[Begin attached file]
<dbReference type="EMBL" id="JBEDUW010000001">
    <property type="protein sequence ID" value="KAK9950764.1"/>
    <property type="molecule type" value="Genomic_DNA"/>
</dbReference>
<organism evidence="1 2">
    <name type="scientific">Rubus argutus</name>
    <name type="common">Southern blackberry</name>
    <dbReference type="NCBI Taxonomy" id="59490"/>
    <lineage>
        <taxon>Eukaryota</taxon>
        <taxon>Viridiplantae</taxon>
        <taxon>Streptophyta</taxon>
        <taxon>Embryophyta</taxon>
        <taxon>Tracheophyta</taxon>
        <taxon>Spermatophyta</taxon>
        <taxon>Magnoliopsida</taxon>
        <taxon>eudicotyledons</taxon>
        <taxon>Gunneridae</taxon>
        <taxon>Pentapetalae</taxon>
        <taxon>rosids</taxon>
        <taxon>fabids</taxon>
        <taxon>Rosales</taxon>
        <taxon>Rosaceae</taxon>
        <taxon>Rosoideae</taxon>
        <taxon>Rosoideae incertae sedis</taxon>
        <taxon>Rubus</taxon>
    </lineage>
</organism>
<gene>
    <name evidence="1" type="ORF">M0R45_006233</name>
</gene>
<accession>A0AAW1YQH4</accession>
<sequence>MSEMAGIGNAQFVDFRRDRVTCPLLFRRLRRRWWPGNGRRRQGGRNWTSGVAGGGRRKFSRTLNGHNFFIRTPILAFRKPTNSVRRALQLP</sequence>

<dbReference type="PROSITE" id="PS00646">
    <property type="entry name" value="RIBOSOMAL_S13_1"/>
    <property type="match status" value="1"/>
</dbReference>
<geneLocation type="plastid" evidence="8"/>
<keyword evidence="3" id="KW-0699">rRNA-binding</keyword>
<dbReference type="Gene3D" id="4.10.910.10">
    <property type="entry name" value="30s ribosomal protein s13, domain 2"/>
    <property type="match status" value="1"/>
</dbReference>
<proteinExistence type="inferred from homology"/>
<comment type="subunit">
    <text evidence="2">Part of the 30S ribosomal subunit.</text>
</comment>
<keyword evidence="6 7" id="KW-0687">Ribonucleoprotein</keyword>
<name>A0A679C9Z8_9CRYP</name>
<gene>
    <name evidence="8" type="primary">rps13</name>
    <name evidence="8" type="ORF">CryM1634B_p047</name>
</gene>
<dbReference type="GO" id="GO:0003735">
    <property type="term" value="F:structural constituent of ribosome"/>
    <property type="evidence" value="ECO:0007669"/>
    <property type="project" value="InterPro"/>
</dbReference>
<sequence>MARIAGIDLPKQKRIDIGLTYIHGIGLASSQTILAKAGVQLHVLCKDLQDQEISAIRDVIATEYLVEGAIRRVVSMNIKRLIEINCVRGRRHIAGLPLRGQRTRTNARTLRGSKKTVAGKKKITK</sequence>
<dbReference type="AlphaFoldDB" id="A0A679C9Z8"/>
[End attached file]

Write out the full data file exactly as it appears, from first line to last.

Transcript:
<dbReference type="EMBL" id="JBEDUW010000001">
    <property type="protein sequence ID" value="KAK9950764.1"/>
    <property type="molecule type" value="Genomic_DNA"/>
</dbReference>
<organism evidence="1 2">
    <name type="scientific">Rubus argutus</name>
    <name type="common">Southern blackberry</name>
    <dbReference type="NCBI Taxonomy" id="59490"/>
    <lineage>
        <taxon>Eukaryota</taxon>
        <taxon>Viridiplantae</taxon>
        <taxon>Streptophyta</taxon>
        <taxon>Embryophyta</taxon>
        <taxon>Tracheophyta</taxon>
        <taxon>Spermatophyta</taxon>
        <taxon>Magnoliopsida</taxon>
        <taxon>eudicotyledons</taxon>
        <taxon>Gunneridae</taxon>
        <taxon>Pentapetalae</taxon>
        <taxon>rosids</taxon>
        <taxon>fabids</taxon>
        <taxon>Rosales</taxon>
        <taxon>Rosaceae</taxon>
        <taxon>Rosoideae</taxon>
        <taxon>Rosoideae incertae sedis</taxon>
        <taxon>Rubus</taxon>
    </lineage>
</organism>
<gene>
    <name evidence="1" type="ORF">M0R45_006233</name>
</gene>
<accession>A0AAW1YQH4</accession>
<sequence>MSEMAGIGNAQFVDFRRDRVTCPLLFRRLRRRWWPGNGRRRQGGRNWTSGVAGGGRRKFSRTLNGHNFFIRTPILAFRKPTNSVRRALQLP</sequence>

<dbReference type="PROSITE" id="PS00646">
    <property type="entry name" value="RIBOSOMAL_S13_1"/>
    <property type="match status" value="1"/>
</dbReference>
<geneLocation type="plastid" evidence="8"/>
<keyword evidence="3" id="KW-0699">rRNA-binding</keyword>
<dbReference type="Gene3D" id="4.10.910.10">
    <property type="entry name" value="30s ribosomal protein s13, domain 2"/>
    <property type="match status" value="1"/>
</dbReference>
<proteinExistence type="inferred from homology"/>
<comment type="subunit">
    <text evidence="2">Part of the 30S ribosomal subunit.</text>
</comment>
<keyword evidence="6 7" id="KW-0687">Ribonucleoprotein</keyword>
<name>A0A679C9Z8_9CRYP</name>
<gene>
    <name evidence="8" type="primary">rps13</name>
    <name evidence="8" type="ORF">CryM1634B_p047</name>
</gene>
<dbReference type="GO" id="GO:0003735">
    <property type="term" value="F:structural constituent of ribosome"/>
    <property type="evidence" value="ECO:0007669"/>
    <property type="project" value="InterPro"/>
</dbReference>
<sequence>MARIAGIDLPKQKRIDIGLTYIHGIGLASSQTILAKAGVQLHVLCKDLQDQEISAIRDVIATEYLVEGAIRRVVSMNIKRLIEINCVRGRRHIAGLPLRGQRTRTNARTLRGSKKTVAGKKKITK</sequence>
<dbReference type="AlphaFoldDB" id="A0A679C9Z8"/>